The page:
Jeffrey Buben: I am Jeff Buben of Vidalia Restaurant at Bistro Bis. We are doing Vidalia Onion Recipes today, and in this next segment, we are going to do a very simple Applewood Bacon and Vidalia Onion Vinaigrette which pairs beautifully with some wild greens, we have some dandelion greens, we have a little wild watercress, and some pea tangles. It's a great salad to go along with an on-tray or just makes it a great on-tray by itself. So before we get started, let's go over some of the ingredients and some of the utensils we are going to need for today's recipe.
We are going to start with our sweet Vidalia onions. We are going to take some applewood smoked bacon, six slices of applewood smoked bacon for this recipe. You can use a regular smoke bacon from the store or a country bacon, a country cut bacon; the applewood bacon has a beautiful meaty quality to it and a nice sweet smokiness, that gives you a real long flavor. So we really like to use the applewood bacon.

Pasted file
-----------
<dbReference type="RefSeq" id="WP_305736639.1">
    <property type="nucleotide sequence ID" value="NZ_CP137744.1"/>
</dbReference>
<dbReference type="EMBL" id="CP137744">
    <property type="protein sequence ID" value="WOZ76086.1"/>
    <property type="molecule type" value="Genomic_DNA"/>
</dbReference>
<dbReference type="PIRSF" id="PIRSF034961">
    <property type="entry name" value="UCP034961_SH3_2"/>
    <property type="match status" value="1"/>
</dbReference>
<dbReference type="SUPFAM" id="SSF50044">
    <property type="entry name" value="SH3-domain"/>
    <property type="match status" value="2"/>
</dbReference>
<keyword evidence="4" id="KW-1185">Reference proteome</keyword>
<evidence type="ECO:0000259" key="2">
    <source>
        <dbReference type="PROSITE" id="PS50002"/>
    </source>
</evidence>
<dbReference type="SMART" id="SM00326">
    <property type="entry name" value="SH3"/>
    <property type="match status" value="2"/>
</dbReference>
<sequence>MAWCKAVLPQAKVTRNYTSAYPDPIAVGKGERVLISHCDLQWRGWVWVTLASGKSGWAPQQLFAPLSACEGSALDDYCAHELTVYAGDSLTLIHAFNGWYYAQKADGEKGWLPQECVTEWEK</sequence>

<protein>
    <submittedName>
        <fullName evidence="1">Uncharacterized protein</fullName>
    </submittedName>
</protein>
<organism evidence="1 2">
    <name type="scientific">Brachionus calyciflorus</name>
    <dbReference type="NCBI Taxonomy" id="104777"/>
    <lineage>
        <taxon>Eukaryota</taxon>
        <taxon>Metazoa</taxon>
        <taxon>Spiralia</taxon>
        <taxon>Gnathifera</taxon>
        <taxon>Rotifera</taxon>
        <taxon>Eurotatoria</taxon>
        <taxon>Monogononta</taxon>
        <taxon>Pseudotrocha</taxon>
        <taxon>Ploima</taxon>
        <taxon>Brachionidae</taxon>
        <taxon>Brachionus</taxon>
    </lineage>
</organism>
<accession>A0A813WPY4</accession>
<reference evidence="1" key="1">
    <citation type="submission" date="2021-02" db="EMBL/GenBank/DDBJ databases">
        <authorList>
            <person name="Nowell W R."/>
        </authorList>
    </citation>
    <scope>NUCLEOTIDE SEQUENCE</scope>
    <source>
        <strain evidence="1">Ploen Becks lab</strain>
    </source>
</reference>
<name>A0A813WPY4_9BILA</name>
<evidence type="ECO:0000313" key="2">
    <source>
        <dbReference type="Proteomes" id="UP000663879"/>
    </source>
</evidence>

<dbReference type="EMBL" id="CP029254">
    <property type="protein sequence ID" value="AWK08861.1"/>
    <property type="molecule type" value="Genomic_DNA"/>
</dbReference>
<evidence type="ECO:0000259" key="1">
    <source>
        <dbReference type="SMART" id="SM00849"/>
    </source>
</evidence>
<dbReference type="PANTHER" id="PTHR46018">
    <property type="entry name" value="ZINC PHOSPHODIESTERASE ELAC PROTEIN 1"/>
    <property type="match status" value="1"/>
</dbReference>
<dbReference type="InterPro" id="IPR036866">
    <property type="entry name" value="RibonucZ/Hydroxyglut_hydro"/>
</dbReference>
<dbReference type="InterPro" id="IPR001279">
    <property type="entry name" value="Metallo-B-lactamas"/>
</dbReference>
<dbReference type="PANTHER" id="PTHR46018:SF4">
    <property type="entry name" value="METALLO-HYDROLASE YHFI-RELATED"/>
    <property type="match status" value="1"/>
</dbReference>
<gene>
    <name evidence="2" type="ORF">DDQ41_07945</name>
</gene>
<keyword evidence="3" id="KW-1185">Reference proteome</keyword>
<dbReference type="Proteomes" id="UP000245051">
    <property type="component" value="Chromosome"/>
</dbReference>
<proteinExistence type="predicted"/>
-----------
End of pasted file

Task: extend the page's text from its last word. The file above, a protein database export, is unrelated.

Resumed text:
The ingredients we are going to grate are simple. Two cloves of chopped garlic, one tablespoon of dry mustard, quarter cup of olive oil, freshly ground pepper and salt, and three tablespoons of Banyuls vinegar from the Southwest of France. You can use a high quality red wine vinegar or Sherry vinegar from Spain, a low acid vinegar with a lot of wine flavor is also just as good as the Banyuls, and a little chopped flatly parsley to finish the salad with.
First, let's begin, I will show you how to cut the onion for this particular recipe, and the applewood bacon. We'll peel the onion. Again, we are going to make crosscuts of the onion, very fine crosscuts, complete length of the onion. We are going to make one or two crosscuts, we will cross that way, and just finish by mincing the onion, so we have a nice fine mince.
All the way down to the core, and you can use the end of the core if you want for stock recipe, and we are going to take our slices of applewood bacon, crosscut those, and we are going to make a nice brunoise cut by again crosscutting the length of the bacon again.